Experts offer warnings as fake eclipse glasses flood the market

On Aug. 21 we will see the first solar eclipse in the U.S. since 1979. Our graphic explains exactly what one is, shows it's path and some how-to viewing tips. By Ramon Padilla, Karl Gelles, Dann Miller, Walbert Castillo, Janet Loehrke and Sara Wise, USA T

ATLANTA -- As businesses around the United States find different ways to cash-in on the upcoming total solar eclipse, experts are warning that not all eclipse glasses being sold are what they seem.

The American Astronomical Society reports that sky-watchers need to be mindful of the glasses that are now flooding the market since not all will protect human eyes from the effects of the celestial event.

"We used to say that you should look for evidence that they comply with the ISO 12312-2 international safety standard for filters for direct viewing of the Sun," the organization posted on its website. "But now the marketplace is being flooded by counterfeit eclipse glasses that are labeled as if they're ISO-compliant when in fact they are not." 

That means that even the ones that are marked as compliant could be fake. Viewers who end up with fake glasses could run the risk of getting a condition known as "eclipse blindness" or serious damage to the retina. 

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"Filters that are ISO 12312-2 compliant not only reduce visible sunlight to safe and comfortable levels but also block solar UV and IR radiation," officials said.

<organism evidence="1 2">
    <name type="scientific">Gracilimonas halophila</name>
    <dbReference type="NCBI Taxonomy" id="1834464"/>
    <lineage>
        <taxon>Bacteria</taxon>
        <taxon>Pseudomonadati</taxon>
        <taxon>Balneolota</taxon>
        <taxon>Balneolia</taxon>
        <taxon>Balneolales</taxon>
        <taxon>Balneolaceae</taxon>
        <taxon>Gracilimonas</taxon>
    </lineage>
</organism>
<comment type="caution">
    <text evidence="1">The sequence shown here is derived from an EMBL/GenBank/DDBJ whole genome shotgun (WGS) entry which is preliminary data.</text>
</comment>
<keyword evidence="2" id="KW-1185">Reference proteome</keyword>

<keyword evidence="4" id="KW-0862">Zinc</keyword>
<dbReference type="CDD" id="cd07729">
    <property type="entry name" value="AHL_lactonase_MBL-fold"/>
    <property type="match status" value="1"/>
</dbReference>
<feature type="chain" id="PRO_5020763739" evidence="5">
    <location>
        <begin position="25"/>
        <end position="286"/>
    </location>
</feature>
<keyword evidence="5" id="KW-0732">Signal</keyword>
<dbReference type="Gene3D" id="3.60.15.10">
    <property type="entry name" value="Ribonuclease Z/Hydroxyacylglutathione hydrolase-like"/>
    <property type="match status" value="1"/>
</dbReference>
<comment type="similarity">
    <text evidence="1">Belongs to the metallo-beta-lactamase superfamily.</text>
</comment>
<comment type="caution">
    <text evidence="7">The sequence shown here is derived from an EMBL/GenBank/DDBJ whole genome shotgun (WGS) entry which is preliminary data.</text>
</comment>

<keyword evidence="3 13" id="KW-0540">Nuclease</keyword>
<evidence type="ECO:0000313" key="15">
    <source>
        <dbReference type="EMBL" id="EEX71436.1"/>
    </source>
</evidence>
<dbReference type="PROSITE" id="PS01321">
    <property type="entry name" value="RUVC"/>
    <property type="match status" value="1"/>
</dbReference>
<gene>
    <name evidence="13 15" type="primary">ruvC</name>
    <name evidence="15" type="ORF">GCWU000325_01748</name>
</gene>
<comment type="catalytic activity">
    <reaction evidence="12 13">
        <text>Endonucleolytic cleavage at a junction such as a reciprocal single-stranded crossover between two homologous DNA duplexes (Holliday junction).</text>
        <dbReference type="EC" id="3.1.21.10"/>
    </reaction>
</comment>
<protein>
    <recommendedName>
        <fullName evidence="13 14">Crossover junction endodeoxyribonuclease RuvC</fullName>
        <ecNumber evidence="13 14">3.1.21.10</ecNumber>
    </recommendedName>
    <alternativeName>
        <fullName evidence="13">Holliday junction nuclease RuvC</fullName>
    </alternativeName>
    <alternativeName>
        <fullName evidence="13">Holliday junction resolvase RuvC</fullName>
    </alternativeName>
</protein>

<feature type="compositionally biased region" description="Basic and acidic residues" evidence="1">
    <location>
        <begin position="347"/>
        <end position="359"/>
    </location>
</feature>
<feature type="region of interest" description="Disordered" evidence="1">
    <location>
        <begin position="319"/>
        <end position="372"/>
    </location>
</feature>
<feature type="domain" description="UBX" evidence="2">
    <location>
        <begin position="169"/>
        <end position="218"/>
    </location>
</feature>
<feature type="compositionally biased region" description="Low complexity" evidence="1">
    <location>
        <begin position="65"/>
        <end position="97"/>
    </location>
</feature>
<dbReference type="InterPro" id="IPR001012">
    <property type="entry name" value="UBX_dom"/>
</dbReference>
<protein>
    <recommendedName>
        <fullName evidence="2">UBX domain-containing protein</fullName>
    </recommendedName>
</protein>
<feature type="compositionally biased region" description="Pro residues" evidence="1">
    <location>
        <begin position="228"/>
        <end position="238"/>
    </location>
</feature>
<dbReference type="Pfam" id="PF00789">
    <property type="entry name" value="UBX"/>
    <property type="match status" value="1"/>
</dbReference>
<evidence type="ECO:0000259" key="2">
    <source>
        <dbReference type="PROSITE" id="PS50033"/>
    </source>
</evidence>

As a precaution, both the Federal Trade Commission and the American Astronomical Society recommend that glasses be purchased directly from the companies verified to meet the standard.

Only five of those exist - American Paper Optics, Baader Planetarium (AstroSolar Silver/Gold film only), Rainbow Symphony, Thousand Oaks Optical and TSE 17.

If you decide to buy eclipse glasses elsewhere, there are ways to spot a fake. For one, the AAS reports that these glasses will only allow in light from the sun. So if you can see household light, they won't protect you. The filters are also designed to let through enough light to view the event comfortably. So if it seems too bright, it probably is. 

They also recommend that you avoid some of the more recent homemade alternatives that are popping up online.

"Dark sunglasses (or multiple pairs of sunglasses), neutral density or polarizing filters (such as those made for camera lenses), smoked glass, exposed film, 'space blankets,' potato-chip bags, DVDs, and any other materials you may have heard about for solar viewing are not safe," the organization posted.

They pointed out that even if they may dim the effects of the Sun, they don't necessarily protect the eyes from other parts of the electromagnetic spectrum.

"While enjoying a 'comfortable' view of the 'dim' Sun, solar infrared radiation could be cooking your retinas. And you wouldn't know till later because your retinas don't have pain receptors," the organization states.

The one "homemade" viewers that might work are welding filters - but even then only those at shades of 12, 13 or 14 which is much darker than what most welders actually use.

The good news with getting legitimate certified eclipse glasses is that the latest standard leaves behind some of the precautions that existed with older ones.

If they are ISO 12312-2 compliant, they can be reused - even after three years - as long as they aren't scratched or damaged.  They also allow viewers to look at the sun for an unlimited amount of time.  Previous glasses warned that users could only view the sun for 3 minutes at a time.

How to make a SAFE eclipse viewer

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